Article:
Mother-to-child transmission of human immunodeficiency virus type 1: Risk of infection and correlates of transmission

C. Gabiano, P. A. Tovo, M. De Martino, L. Galli, C. Giaquinto, A. Loy, M. C. Schoeller, M. Giovannini, G. Ferranti, L. Rancilio, D. Caselli, G. Segni, S. Livadiotti, A. Conte, M. Rizzi, D. Viggiano, A. Mazza, A. Ferrazzin, A. Tozzi

Research output: Contribution to journalArticlepeer-review


One thousand eight hundred eighty-seven children born to human immunodeficiency virus type 1 (HIV-1) seropositive mothers, including 1045 infants prospectively followed up from birth, were studied. Intravenous drug use was the most frequent maternal risk factor, although the percentage of women infected by sexual contact increased from 5.8% in 1985 to 28.5% in 1990. Of the 551 first children followed up from birth and older than 15 months of age, 101 (18.3%) acquired infection and seroconverted to HIV-1. Another 31 (5.6%) asymptomatic seronegative children showed the presence of viral markers, for an apparent mother-to-offspring transmission rate of 23.9%. Overlapping results were seen in 22 second-born children followed up from birth. Of 59 sibships with definite infection status, when the first child was infected, 14 (40%) of 35 second children were infected, whereas when the first child was not infected, only 2 of 24 (8.3%) second children were infected. Discordance in HIV-1 transmission was found in 1 of 18 pairs of twins. Univariate and multivariate analyses of possible risk factors for HIV-1 transmission performed on the entire population of children and in the cohort of those followed up from birth were basically in agreement in indicating that the development of symptoms in the mother before delivery and breast-feeding (indeed adopted in only 22 infants in whom HIV-1 infection was identified at birth) were significantly and independently associated with a higher transmission rate. In addition, girls were more frequently infected than boys. Preterm delivery and low birth weight correlated with maternal drug use. Child's infection status did not influence gestational age nor birth weight. In contrast, maternal infection itself seemed to reduce fetal growth, which was further impaired when the mother was symptomatic.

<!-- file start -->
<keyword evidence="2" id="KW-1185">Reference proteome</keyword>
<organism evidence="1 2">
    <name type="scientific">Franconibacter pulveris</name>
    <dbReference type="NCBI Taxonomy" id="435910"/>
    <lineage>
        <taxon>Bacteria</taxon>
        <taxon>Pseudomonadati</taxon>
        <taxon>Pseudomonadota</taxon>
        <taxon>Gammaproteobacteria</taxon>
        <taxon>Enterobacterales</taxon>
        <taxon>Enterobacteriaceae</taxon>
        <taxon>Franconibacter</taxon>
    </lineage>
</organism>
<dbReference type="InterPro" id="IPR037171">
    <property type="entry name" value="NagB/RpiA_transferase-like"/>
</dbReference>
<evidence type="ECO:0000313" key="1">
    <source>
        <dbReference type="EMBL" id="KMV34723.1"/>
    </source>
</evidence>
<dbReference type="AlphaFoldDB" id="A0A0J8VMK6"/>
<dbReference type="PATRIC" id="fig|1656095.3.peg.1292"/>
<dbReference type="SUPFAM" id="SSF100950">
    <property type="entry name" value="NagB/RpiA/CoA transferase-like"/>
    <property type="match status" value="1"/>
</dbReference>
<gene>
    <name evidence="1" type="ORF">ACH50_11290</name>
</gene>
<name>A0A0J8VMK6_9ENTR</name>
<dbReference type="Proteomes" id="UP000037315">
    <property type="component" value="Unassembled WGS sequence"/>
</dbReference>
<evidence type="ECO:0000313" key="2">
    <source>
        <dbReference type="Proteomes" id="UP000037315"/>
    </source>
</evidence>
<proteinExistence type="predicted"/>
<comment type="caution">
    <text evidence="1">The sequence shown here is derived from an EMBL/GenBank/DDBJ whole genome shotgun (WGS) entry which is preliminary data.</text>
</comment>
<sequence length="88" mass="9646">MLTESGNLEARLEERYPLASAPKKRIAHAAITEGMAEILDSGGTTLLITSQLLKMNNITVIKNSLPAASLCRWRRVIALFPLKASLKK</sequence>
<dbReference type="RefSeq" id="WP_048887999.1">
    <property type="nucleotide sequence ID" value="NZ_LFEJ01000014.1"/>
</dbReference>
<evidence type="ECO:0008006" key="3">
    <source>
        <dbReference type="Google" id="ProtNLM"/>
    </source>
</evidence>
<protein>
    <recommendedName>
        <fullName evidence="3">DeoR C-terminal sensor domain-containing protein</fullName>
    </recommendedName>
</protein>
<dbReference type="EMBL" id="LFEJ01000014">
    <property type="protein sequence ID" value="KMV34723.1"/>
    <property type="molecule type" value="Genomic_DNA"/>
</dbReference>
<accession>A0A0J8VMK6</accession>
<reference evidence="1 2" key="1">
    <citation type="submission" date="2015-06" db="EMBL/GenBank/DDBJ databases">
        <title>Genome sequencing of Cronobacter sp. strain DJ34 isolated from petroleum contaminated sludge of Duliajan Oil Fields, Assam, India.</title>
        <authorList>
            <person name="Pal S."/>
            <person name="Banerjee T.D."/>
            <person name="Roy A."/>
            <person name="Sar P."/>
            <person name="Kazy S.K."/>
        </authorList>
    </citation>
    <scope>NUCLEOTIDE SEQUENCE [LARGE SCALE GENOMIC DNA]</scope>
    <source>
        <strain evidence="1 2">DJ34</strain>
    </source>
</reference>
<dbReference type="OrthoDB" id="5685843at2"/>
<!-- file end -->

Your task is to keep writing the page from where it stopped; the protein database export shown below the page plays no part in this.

Original languageEnglish
Pages (from-to)369-374
Number of pages6
Issue number3 I
Publication statusPublished - 1992


  • breast-feeding
  • human immunodeficiency virus
  • mother's clinical condition
  • perinatal transmission
  • siblings
  • twins
  • vaginal delivery

ASJC Scopus subject areas

  • Pediatrics, Perinatology, and Child Health


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